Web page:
5.1 Overview of Processes 1 to 3
All organizations face constraints with respect to the staff and funding that can be put toward information security efforts. The key is to determine where to direct organizational resources most effectively. The first step along this path is to determine what is important to the organization and what people are already doing to protect that which they believe to be important.
The best approach to understanding what is going on in an organization is to ask the people who work there. This is where phase 1 of OCTAVE starts, with a series of knowledge elicitation workshops. Here, you collect information from people in different levels of the organization as well as from those with business and information technology expertise. The workshops are important, because participants from throughout the organization contribute their unique knowledge of what is important to the organization and how well it is being protected. Each workshop focuses on an audience from a particular organizational level and features a series of brainstorming activities.
Workshops for Processes 1 to 3
Processes 1 to 3 comprise a series of knowledge elicitation workshops facilitated by the analysis team. Each workshop can be conducted in two to three hours if led by experienced facilitators. When recording information, the scribe needs to check with the participants to see if the wording is correct and carry out any suggested revisions. The key is to capture all information in the words of the participants. To enable all participants to see easily what is being recorded, the scribe should document all information on flip charts, viewgraphs, or some other easily viewable medium. The scribe's role is extremely important, because the documented information serves as the official record of the workshop. In general, your team should have the following skills to conduct knowledge elicitation workshops:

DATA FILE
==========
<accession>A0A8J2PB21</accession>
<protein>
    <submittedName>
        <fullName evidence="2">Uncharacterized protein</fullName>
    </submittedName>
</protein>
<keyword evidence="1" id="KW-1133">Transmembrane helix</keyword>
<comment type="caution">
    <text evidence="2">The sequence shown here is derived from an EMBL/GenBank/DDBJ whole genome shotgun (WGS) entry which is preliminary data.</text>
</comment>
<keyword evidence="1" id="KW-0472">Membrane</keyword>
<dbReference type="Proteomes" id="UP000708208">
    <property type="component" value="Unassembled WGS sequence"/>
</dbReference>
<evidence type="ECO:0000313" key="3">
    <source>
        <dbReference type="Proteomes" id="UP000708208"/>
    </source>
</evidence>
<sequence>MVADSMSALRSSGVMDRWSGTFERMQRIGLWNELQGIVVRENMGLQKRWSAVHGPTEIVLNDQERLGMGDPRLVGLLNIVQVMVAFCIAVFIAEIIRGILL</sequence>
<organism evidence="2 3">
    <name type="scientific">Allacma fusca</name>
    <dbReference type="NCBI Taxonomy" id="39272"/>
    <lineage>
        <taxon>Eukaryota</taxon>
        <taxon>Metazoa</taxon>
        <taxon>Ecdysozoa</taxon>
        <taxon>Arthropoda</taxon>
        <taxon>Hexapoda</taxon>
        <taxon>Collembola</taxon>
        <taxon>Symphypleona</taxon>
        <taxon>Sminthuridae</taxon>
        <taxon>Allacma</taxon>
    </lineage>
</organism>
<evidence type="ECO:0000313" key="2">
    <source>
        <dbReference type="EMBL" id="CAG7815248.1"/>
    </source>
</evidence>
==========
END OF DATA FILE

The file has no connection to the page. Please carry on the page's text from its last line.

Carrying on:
Each knowledge elicitation workshop requires a peer-level group of participants from an organizational level. The format of all knowledge elicitation workshops is the same for each process, but the audience differs. The following list highlights the audience by process:
Note that in process 3, general staff members and information technology staff members participate in separate workshops to allow information technology staff to focus on more technical issues. Thus, there are four types of knowledge elicitation workshops. Depending on the size of your organization and how you scope the evaluation, you could end up with multiple workshops for any organizational level. For more information about how to select participants for processes 1 to 3, see Chapter 4.
Table 5-1 summarizes the workshop activities for processes 1 to 3.
A key activity of processes 1 to 3 is the fourth one, in which participants evaluate the organization's security practices against a catalog of good practices. The results of this activity provide a snapshot of organizational practice and a basis for improvement.
Catalog of Practices
Security practices are actions that help initiate, implement, and maintain security within an enterprise [BSI 95]. A specific practice is normally focused on a specific audience. The audiences for practices include managers, users (general staff), and information technology staff. An example of a good security practice is that all staff members should be aware of and understand the organization's security-related policies.